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Fasulo: Sony’s Strategies Are Working

San Francisco — Despite employing a new go-to-market strategy that eschews price-slashing promotions, Sony Electronics U.S. managed to generate record profits for the month of November, including the Black Friday period.

That was the declaration of Sony Electronics U.S. president Mike Fasulo at a roundtable press conference  here Tuesday.

Instead of stressing price, Sony has implemented a new strategy designed around the customer experience to win the point of sale for key categories, including TV (particularly 4K Ultra HD), high-performance audio (including high-end soundbars and Hi-Res audio), digital imaging (particularly mirrorless and action cams), and mobile electronics, he added.

“Because we are in a conversion model right now — I’ve been very clear that this is a turnaround, and it is turning around very nicely and very quickly, which is good,” said Fasulo.

He called the Black Friday strategies employed by some manufacturers, who slashed prices on Ultra HD TVs well under $1,000 this early in the game, “irresponsible.”

He said such actions were likely the result of manufacturers with misguided inventory problems.

He added that Sony is doing very well with its year-end inventory position on TVs, and that Sony Electronics U.S. operations will show a profit at the end of the year on a consolidated basis.

Concerning industry efforts to market Ultra HD TV, Fasulo said, “We can’t forget that this is market creation, and consumers are still confused. The more demonstration and more explanation we can do, the better [it will be] for everybody. Then, you can charge after market share. There’s a crossroad, a shift, where we should all be working as an industry to get excitement about what this new technology is all about.”

Fasulo said that over the span of his first year since taking his unit’s top job, Sony has successfully started to implement its “Gemba” strategy for bringing the excitement surrounding Sony’s new products and technologies to areas where consumers can engage with the technology and the brand.

This year Sony took dollars out of its advertising budget and directed them on “experience selling” at retail, Fasulo said, adding that the goal is “conversion” of customers.

“It’s about selling through products as opposed to load ‘em and leave ‘em. Those days are over,” Fasulo explained.

 Despite recent downwardly revised sales estimates for the corporation, Fasulo said Sony Electronics in the United States has been making significant progress developing and growing businesses around the key categories on which it has decided to focus.

Fasulo said since revising its strategy last year, Sony has taken a different approach than most consumer electronics manufacturers by not focusing on overall market share from a SKU sales perspective, as it winnowed down the company’s product mix to focus on those models that can generate the best value performance for the customer and the highest profit margins for Sony and its dealer partners.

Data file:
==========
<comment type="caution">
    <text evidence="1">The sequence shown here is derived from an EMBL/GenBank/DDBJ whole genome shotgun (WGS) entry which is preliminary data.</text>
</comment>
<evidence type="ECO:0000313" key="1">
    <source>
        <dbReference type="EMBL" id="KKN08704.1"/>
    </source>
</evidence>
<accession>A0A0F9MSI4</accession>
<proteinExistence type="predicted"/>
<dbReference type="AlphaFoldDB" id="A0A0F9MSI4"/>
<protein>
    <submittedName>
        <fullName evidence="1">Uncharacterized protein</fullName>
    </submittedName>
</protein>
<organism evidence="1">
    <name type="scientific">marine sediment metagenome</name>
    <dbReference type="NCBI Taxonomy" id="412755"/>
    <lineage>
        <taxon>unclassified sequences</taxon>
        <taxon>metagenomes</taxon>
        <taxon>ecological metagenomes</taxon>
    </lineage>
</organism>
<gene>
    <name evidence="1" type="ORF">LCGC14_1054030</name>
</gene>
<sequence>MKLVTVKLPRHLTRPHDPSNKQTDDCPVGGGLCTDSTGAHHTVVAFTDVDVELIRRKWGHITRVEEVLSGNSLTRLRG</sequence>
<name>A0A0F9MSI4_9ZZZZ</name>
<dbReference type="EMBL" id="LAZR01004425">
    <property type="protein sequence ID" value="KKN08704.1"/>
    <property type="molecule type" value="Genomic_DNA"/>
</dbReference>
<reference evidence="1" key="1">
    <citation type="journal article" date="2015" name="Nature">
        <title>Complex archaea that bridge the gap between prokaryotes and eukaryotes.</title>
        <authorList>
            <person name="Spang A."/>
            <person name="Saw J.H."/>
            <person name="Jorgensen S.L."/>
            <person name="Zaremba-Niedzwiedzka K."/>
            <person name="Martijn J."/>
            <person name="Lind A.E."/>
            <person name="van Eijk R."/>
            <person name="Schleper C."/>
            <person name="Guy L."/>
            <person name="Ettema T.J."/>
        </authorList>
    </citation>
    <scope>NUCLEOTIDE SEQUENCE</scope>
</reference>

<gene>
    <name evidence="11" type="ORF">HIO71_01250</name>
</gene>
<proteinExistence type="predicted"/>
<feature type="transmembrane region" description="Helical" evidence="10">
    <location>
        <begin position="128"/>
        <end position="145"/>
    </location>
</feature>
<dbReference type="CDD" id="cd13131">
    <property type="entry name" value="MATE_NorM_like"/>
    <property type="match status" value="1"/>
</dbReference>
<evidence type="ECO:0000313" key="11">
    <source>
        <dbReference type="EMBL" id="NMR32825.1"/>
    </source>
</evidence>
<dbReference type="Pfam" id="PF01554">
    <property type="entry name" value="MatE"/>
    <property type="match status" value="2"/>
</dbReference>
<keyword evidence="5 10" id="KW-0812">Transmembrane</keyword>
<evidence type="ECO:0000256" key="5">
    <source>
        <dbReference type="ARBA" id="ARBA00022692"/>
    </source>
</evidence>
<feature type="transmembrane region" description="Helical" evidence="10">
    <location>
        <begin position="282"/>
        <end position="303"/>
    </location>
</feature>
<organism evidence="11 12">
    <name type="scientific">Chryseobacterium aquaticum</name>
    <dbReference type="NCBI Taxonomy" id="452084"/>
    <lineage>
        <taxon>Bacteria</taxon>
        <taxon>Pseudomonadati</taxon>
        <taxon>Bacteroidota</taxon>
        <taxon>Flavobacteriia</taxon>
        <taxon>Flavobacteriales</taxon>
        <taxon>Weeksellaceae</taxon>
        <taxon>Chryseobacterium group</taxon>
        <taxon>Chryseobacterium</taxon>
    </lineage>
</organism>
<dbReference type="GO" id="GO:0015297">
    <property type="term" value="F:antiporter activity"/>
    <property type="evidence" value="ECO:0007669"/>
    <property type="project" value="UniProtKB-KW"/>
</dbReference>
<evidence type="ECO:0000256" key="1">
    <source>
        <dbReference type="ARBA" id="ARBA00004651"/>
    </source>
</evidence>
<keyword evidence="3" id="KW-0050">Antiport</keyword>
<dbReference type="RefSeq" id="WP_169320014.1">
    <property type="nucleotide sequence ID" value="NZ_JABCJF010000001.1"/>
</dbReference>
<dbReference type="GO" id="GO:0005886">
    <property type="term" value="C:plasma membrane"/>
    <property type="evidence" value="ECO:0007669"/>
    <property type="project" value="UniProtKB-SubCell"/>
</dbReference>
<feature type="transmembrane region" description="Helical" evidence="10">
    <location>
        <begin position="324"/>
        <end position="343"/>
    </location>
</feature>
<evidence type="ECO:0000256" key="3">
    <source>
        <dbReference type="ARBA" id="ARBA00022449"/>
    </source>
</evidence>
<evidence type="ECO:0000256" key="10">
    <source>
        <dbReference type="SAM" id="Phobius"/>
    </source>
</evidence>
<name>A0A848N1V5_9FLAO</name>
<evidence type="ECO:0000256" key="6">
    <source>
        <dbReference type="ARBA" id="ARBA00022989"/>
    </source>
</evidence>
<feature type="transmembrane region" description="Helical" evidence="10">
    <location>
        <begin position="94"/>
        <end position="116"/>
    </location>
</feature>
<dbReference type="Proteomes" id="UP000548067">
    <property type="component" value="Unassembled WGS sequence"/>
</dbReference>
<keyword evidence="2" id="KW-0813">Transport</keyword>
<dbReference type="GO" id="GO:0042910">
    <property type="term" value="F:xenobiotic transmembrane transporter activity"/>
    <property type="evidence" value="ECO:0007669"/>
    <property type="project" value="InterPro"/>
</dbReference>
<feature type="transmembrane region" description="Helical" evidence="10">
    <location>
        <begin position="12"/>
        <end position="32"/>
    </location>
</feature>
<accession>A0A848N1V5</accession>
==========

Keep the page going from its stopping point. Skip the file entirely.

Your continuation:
Fasulo said Sony cut its assortment of 2,000 SKUs down to just over 800 in 2014. He said Sony plans to shrink that further over the next six months.

While other CE manufacturers are scaling back distribution and dealers to focus only on the top few national chains that rely on price and volume to compete, Sony is concentrating on better goods that deliver higher value and greater overall customer satisfaction.

In addition to boosting the bottom line, Sony hopes the effort will help restore its lost brand cache from years ago.

Fasulo acknowledged that Sony has reduced the number of accounts that it serves on a direct basis to 50 and “will refine that further next year to 20 retailers across the nation,” he said.

Sony takes a hands-on approach to those accounts it handles with direct sales, sending Sony teams into stores to provide sales and merchandising assistance.

“This has proven to be very positive and very successful, and the retailers like it too, because they get instant access to information,” he said.

Fasulo said that Sony’s managed branded home entertainment department in 353 select Best Buy stores this year “is doing phenomenally well,” chalking up an average of three times the sales volume prior to the department installation. Sony trains Best Buy sales associates, who are dedicated to the Sony department, Fasulo said.

For those accounts it no longer handles directly, Sony has arranged with a third-party company to take on the “back-office” logistics. He added that Sony remains committed to specialty retail to help drive the Sony message, and hopes it doesn’t end up the only one left doing so.

 “Our job is to get Sony Electronics in the United States back to a sustainable, profitable entity for the corporation, and we are going to do that by providing the best customer experience,” Fasulo said.

Where Sony has not changed is in “those premium areas that Sony stands for.”

For its focus categories, Fasulo said Sony’s strategy “is working.”

He said one of Sony’s goals at the start of the year was to sell a 4K Ultra HDTV at a $1,500 price point, and Sony’s biggest seller at Black Friday was a $1,499 model. Sony remains a market share leader in high-end 4K Ultra HDTV products, he said.

In audio, Fasulo said Sony has excelled in sales of high-end soundbars, with its top-end $1,299 SKU representing the company’s largest seller.

In imaging, Sony has been successful in getting U.S. consumers to switch from full-sized DSLRs to mirrorless interchangeable-lens cameras, Fasulo said. Sony’s Toshi Okuda cited the A6000 and A7 cameras as popular models this year.

Okuda said that while Sony’s camera market share is running only a little over 10 percentage points, the company has gained significant momentum in sales of mirrorless models, which bodes well for future growth.